Further, despite of and even during a successful string of FTC prosecutions, other companies that would eventually also face pyramid scheme charges operated with impunity. In 2007 the FTC accused BurnLounge of operating a pyramid scheme. Over the next seven years both a lower court and the appellate court agreed that this company was a pyramid scheme. During those same years both Fortune Hi-Tech Marketing (FHTM) and Vemma operated openly, the first one with two former Attorneys General and a member of the Direct Selling Association (DSA) Hall of Fame as advisors and the second (still under court order) targeting youth. In both instances the FTC benefited from external research before finally bringing a case. In FHTM the Commonwealth of Kentucky acquired a considerable amount of data before contacting the FTC, and in Vemma the non-profit Truth in Advertising (TINA.org) accumulated complaints and evidence.

Like a Ponzi scheme, a pyramid scheme can be shown to create victims of more than 95% of participants and both schemes are prone to collapse, hence the apt label of a house of cards. However, as demonstrated by Bernie Madoff and decade-old pyramid schemes, a collapse can be delayed by expanding geographic markets (i.e., victims) and/or revitalizing interest through superficial changes.

If the FTC knows that "some MLMs may be pyramid schemes," and that even in the face of enforcement efforts other pyramid schemes operated for many years, and further knowing that continued enforcement has not measurably reduced the incidence of pyramid scheme victims, why then does this industry still have no regulatory oversight?

The answer may rest with the newer meaning of a House of Cards-ruthless pragmatism, manipulation, and power. When the FTC decided not to include MLM companies under the Business Opportunity Rule in 2011, it did so because (as it stated) "the overwhelming majority of the approximately 17,000 comments argued that the IPBOR [Initial Proposed Business Opportunity Rule] failed to differentiate between unlawful pyramid schemes-which the Commission intended to cover-and legitimate companies using an MLM model." (Federal Register, Vol. 76, No. 236, p. 76819; December 8, 2011). Notably, the referenced 17,000 people represented 0.1% (not 1%) of the number of "U.S. Direct Sellers" in 2011 according to DSA data.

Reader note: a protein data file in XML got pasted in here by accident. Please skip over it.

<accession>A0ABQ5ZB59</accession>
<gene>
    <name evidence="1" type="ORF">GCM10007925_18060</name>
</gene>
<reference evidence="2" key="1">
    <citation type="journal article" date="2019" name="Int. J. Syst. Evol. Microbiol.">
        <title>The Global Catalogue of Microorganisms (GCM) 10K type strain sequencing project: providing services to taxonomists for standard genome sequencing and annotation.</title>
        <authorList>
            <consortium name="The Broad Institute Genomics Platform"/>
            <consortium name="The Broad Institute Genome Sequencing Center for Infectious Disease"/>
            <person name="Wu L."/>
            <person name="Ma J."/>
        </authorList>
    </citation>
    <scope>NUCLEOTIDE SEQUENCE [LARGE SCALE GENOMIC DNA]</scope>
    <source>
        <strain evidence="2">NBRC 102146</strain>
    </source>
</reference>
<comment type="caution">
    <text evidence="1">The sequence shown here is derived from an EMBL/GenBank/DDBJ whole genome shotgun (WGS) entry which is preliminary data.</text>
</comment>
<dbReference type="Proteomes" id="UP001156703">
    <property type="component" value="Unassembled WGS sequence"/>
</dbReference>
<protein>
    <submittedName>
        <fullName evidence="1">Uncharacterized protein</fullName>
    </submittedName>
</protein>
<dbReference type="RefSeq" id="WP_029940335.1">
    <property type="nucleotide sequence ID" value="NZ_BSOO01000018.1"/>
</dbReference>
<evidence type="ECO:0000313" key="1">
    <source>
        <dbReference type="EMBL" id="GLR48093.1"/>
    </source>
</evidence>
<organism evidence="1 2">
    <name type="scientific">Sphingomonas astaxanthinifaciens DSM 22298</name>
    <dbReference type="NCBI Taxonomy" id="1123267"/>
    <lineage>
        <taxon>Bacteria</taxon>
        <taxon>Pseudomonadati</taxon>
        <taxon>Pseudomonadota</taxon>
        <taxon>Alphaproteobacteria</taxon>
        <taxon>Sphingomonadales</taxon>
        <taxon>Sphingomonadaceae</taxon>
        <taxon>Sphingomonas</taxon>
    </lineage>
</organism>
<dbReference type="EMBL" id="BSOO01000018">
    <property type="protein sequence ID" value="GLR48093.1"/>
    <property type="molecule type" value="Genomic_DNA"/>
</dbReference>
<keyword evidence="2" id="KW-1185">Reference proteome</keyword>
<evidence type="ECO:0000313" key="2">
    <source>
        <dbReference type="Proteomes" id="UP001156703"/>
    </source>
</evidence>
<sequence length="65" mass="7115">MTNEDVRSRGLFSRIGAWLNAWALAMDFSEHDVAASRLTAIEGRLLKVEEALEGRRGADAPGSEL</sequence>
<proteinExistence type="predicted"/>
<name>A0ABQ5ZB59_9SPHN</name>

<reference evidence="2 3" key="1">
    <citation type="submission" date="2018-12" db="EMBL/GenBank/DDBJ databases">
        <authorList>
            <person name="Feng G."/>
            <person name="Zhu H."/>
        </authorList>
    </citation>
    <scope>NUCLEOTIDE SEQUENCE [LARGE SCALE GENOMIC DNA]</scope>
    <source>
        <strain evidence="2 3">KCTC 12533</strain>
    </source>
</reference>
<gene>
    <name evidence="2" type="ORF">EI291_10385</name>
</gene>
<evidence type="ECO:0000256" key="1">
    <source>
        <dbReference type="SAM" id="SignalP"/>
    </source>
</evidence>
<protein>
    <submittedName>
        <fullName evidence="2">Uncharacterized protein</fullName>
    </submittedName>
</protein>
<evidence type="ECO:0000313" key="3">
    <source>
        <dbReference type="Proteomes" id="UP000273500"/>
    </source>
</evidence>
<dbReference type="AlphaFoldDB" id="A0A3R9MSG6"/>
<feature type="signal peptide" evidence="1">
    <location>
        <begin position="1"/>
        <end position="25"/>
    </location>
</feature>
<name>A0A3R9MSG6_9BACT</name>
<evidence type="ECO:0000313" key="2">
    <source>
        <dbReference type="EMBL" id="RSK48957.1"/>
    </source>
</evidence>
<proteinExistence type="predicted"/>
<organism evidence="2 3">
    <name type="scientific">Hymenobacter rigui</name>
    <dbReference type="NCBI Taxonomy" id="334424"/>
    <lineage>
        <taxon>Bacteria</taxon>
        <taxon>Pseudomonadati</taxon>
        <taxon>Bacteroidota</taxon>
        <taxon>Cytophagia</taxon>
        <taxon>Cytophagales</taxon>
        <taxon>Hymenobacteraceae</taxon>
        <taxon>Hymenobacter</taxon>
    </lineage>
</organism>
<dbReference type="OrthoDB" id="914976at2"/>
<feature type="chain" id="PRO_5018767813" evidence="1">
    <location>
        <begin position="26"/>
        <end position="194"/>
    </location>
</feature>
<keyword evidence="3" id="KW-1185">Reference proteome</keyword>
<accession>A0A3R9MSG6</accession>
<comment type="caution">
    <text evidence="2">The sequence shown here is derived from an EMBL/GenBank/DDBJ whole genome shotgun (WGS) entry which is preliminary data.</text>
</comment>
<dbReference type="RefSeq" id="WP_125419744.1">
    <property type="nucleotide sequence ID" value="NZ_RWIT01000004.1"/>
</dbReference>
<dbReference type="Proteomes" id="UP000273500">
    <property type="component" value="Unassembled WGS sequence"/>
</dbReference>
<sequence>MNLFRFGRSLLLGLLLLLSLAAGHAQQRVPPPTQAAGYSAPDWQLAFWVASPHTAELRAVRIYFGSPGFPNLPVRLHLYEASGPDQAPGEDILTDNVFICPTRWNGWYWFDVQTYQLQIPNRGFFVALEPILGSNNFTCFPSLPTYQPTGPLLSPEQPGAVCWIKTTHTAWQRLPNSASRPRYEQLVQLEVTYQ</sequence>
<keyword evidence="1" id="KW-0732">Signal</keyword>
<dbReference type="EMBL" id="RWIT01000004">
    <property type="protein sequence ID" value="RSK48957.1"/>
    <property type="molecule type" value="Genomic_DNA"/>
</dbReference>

The lead regulator responsible for consumer protection with a successful record of consistent pyramid scheme prosecutions punted in the face of comments from a miniscule percentage of industry participants that overwhelmingly reflected a single view. And the FTC's own research showed pyramid scheme victims to be far less likely to complain than the victims of the remaining nine top forms of consumer fraud. A cynic might further question the impact of former FTC managers defending the industry's position.

The recent Vemma case highlights the muddle created by the lack of regulatory oversight. The DSA presented Vemma with an award for its innovative product launch, "a model for the highest standards in business practices and ethics." Of course this comes from the same trade association that: a) claims to have perfected the definition of a pyramid scheme, b) commissioned an "independent" report that applied a gross misunderstanding of pyramid scheme case law and a woeful economic theory, and c) no longer refers to members of the direct selling industry as direct sellers.

Pyramid scheme analyses show that top "distributors" in pyramid schemes garner the lion's share of ill-gotten gains. The lack of FTC regulatory oversight for the past thirty-five years benefited these distributors and harmed consumers. Three years ago Bill Ackman's short position coupled with a subsequent long position taken by Carl Icahn and others further placed the FTC between a rock and a hard place. Prosecute Herbalife (NYSE: HLF) and benefit Ackman and his investors or do nothing and benefit investors long on Herbalife. The Herbalife battle illustrates the deeper question of insufficient regulatory oversight: has the FTC already acquiesced to be more of a financial partner than a regulator? In 2016 the agency has an opportunity to redress this situation. How? Do what integrity requires: stop the House of Cards and affirm the FTC's role as the nation's premier consumer protection agency.

Disclosure: I/we have no positions in any stocks mentioned, and no plans to initiate any positions within the next 72 hours.

I wrote this article myself, and it expresses my own opinions. I am not receiving compensation for it. I have no business relationship with any company whose stock is mentioned in this article.

Additional disclosure: I have received no compensation from any parties associated with the Herbalife controversy and have no known financial position associated with any firm mentioned.